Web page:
John:   For a very long time, Welsh poets have been fearless craftsmen, even with the responsibility of speaking about injustice. Give us your opinion please on politics in art?

Menna:   Sometimes I see the two things come together. Nigel Jenkins and I started an anti-apartheid campaign in the 80’s not allowing our work to appear in South African shows. Standing up against unfairness always has been the every-day work of poets BUT when you write, the work calls for you to be faithful to the craft and all kinds of feelings, prejudices will rise to the surface. Therefore, I don’t write pieces with a didactic or politically feminine tone. Perhaps this is a shame to some who have seen me as an emissary of special causes.

Having said all that, I am excited that PEN Cymru is about to be launched, because I started researching the possibility some decades ago but travelling made it impossible to commit to its establishment. I’m so happy that it will be a reality before long. As a citizen, you have to be political of course and I support many political causes – too numerous to mention here.

There’s going to be a volume about ‘Cwsg’ [sleep] before the end of the year for Wasg Gomer that’ll be published in 2015.

John: Anything in progress? Any wish that needs to be realized?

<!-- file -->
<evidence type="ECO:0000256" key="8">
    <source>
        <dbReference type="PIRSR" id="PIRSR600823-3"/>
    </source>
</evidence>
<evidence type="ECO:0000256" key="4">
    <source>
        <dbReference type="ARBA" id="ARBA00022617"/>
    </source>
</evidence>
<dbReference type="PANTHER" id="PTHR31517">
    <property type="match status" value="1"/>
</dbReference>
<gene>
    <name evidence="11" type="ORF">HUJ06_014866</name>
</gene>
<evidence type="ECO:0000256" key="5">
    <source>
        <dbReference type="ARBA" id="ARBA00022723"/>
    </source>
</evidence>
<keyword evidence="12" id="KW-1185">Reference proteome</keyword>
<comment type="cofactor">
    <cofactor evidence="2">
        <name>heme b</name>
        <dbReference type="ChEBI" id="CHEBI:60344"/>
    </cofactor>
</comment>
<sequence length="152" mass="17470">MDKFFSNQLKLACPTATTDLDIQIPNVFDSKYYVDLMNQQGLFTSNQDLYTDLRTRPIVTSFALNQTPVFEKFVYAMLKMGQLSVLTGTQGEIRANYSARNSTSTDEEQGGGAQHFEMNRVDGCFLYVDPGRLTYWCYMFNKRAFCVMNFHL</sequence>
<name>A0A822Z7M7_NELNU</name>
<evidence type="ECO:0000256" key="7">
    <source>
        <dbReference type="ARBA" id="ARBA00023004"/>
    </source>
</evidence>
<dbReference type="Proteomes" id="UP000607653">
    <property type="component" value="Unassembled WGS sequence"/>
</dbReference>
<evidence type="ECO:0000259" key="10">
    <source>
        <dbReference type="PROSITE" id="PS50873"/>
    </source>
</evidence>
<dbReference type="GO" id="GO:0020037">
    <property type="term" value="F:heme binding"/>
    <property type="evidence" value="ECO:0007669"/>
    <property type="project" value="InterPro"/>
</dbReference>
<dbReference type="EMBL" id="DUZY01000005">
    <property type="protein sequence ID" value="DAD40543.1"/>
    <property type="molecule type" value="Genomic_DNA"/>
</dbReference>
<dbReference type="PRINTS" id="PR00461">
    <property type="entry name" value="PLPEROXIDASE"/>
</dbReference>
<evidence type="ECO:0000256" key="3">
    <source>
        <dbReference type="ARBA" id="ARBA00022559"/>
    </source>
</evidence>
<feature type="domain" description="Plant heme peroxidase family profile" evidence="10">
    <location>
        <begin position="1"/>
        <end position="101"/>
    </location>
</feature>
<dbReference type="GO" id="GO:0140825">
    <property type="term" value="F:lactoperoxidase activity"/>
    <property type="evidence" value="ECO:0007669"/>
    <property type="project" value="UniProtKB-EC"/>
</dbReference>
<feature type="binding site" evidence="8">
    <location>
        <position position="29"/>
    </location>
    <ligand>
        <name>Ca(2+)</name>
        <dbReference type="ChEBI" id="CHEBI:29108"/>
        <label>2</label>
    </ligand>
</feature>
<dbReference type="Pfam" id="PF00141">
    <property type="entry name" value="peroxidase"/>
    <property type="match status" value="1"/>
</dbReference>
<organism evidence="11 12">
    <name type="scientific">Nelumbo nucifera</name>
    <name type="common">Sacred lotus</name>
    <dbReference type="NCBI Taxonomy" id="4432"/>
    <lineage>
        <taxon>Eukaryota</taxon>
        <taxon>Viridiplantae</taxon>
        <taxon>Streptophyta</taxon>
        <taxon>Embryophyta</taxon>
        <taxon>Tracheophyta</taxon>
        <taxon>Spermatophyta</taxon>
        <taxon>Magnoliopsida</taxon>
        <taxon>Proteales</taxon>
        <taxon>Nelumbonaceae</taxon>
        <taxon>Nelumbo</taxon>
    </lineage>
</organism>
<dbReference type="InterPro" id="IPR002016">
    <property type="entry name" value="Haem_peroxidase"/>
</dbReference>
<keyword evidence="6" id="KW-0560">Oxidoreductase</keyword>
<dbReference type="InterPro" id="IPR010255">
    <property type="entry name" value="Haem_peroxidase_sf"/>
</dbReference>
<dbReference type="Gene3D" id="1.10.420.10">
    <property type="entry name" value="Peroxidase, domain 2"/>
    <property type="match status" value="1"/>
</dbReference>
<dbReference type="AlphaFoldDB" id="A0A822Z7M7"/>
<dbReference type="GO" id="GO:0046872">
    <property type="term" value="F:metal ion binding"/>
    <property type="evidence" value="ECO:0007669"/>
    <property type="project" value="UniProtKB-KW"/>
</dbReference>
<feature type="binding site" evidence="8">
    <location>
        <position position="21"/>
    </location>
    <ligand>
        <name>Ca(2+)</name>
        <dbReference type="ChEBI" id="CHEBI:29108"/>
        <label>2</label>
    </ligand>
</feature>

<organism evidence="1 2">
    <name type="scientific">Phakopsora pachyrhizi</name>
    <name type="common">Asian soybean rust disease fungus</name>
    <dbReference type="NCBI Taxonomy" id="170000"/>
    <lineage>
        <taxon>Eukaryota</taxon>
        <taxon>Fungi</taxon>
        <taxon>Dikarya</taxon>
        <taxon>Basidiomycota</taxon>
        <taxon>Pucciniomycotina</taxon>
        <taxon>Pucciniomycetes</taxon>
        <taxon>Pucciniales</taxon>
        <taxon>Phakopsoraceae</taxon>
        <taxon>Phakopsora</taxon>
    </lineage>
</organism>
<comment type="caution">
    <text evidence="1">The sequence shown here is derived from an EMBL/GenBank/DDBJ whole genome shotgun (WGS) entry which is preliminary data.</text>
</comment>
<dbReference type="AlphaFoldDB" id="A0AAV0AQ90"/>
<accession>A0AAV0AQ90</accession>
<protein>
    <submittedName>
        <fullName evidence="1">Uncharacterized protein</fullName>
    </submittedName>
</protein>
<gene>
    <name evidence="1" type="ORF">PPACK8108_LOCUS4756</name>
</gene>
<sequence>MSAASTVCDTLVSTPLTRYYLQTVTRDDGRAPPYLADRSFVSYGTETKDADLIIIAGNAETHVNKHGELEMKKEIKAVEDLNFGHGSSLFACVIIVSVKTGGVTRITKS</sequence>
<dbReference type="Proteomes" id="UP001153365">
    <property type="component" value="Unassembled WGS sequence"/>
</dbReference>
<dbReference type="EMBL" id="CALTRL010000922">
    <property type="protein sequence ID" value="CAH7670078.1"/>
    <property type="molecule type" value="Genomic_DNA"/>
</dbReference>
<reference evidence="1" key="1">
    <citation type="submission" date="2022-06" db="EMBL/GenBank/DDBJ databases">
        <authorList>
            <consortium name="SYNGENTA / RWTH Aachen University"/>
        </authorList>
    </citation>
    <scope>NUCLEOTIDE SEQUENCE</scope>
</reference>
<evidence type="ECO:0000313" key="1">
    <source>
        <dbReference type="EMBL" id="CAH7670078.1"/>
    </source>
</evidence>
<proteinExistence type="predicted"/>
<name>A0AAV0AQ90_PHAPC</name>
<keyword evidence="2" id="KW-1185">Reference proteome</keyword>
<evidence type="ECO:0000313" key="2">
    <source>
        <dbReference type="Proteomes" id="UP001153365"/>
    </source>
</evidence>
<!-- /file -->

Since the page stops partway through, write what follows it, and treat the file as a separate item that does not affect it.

Menna: There’s going to be a volume about ‘Cwsg’ [sleep] before the end of the year for Wasg Gomer that’ll be published in 2015. Because of other works it’s been stop and go. Also there’ll be a theater production with Theatr Clwyd and ‘Gair a Gnawd’, an oratorio written by Pwyll ap Sion and myself that is about to go on tour in 2015 with The Welsh National Opera Company ( it had two performances in 2013) and we’ll have  added to it before it goes on tour again. I want to translate more Welsh poetry into English as in Murmur – that has 3 poems of the work of Waldo [Williams] in it.

John: Any final message for the members and readers of AmeriCymru?

Menna: I really enjoy this site and am delighted that it is so lively – on every account, we should embrace and thank Ceri for it. Since my first visit to The United States in 1997 I have returned to read or visit very nearly every year. I am in my element there, so if you invite me to give a reading, I’d be delighted to come to you. Bye for the time being, and thanks for the chance to be interviewed on AmerCymru.

 

Interview by John Good